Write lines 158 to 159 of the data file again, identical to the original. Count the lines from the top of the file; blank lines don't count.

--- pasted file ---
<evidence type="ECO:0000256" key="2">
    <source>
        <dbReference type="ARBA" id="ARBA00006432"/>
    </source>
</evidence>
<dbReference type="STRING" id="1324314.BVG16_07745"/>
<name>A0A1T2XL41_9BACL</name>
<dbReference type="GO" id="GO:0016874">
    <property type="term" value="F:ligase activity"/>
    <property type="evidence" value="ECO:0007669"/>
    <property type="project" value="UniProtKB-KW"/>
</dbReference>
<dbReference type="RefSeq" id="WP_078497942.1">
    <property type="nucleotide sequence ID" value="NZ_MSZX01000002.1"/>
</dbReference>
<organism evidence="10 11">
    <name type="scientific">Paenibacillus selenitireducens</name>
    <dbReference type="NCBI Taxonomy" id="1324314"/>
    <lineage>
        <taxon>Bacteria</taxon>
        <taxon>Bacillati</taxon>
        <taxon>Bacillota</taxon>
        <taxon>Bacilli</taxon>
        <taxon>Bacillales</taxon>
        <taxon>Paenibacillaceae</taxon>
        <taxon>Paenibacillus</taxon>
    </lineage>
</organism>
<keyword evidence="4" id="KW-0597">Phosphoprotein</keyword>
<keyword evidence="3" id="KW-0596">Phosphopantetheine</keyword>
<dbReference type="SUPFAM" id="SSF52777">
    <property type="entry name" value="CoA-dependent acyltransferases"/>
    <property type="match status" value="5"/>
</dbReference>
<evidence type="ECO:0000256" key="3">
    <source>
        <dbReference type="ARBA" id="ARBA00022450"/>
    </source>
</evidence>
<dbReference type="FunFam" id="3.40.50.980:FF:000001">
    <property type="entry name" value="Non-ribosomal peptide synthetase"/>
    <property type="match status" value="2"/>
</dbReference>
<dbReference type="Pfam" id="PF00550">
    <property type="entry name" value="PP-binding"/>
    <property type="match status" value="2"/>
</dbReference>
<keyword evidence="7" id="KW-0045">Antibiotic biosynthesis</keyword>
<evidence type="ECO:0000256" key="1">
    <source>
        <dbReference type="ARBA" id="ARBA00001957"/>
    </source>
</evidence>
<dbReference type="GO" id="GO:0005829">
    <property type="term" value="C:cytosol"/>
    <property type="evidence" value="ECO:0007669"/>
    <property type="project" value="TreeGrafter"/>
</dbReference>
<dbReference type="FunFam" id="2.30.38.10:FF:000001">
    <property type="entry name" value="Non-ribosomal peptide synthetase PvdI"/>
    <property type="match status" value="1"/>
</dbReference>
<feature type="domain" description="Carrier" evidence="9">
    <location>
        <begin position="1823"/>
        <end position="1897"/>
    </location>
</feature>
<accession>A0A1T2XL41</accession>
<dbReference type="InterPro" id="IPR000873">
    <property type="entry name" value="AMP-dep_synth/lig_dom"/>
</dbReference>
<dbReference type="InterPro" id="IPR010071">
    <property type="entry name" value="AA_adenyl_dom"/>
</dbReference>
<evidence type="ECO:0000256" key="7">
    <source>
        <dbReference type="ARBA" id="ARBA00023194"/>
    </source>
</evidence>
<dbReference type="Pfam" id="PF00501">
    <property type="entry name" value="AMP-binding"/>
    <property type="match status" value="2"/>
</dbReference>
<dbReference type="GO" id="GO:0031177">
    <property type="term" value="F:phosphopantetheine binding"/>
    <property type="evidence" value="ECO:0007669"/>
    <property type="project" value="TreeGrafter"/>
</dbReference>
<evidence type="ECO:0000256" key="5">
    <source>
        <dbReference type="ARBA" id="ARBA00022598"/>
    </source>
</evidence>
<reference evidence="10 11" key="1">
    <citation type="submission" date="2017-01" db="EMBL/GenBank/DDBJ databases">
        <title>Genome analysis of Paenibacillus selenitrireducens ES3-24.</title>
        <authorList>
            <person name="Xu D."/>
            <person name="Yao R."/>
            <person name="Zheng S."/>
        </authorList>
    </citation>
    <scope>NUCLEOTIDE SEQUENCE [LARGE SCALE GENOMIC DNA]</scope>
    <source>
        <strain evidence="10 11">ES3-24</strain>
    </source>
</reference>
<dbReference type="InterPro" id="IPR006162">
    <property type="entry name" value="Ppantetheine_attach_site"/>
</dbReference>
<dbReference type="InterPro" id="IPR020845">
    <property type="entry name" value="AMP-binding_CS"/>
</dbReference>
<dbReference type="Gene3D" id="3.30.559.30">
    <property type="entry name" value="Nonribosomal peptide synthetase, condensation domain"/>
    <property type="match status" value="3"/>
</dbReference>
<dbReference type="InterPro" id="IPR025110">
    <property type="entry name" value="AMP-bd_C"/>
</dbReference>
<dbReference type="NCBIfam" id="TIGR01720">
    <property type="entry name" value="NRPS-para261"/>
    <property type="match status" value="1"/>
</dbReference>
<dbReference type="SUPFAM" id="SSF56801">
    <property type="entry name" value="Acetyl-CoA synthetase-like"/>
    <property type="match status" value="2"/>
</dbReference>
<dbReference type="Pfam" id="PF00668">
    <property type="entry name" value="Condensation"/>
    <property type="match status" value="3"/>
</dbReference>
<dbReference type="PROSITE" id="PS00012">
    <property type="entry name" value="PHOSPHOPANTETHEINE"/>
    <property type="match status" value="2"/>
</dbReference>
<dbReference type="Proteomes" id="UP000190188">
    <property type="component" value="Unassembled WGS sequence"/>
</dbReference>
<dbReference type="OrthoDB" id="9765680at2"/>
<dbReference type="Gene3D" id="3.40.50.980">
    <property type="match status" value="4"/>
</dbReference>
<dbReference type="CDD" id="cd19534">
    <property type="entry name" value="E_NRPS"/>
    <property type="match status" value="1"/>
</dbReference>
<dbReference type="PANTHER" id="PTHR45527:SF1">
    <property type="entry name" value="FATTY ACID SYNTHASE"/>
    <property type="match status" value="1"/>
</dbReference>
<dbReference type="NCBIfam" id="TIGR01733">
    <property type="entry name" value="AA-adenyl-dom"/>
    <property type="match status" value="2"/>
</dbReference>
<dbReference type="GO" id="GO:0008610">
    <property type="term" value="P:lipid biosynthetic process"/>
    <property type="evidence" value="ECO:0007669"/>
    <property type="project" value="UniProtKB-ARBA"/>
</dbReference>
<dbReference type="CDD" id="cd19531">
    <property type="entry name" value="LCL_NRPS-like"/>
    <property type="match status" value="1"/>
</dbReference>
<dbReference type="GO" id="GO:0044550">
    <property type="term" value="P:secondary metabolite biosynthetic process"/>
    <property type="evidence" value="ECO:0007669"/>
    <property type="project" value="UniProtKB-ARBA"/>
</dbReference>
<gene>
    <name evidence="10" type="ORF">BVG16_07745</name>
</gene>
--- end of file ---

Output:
    <property type="term" value="P:lipid biosynthetic process"/>
    <property type="evidence" value="ECO:0007669"/>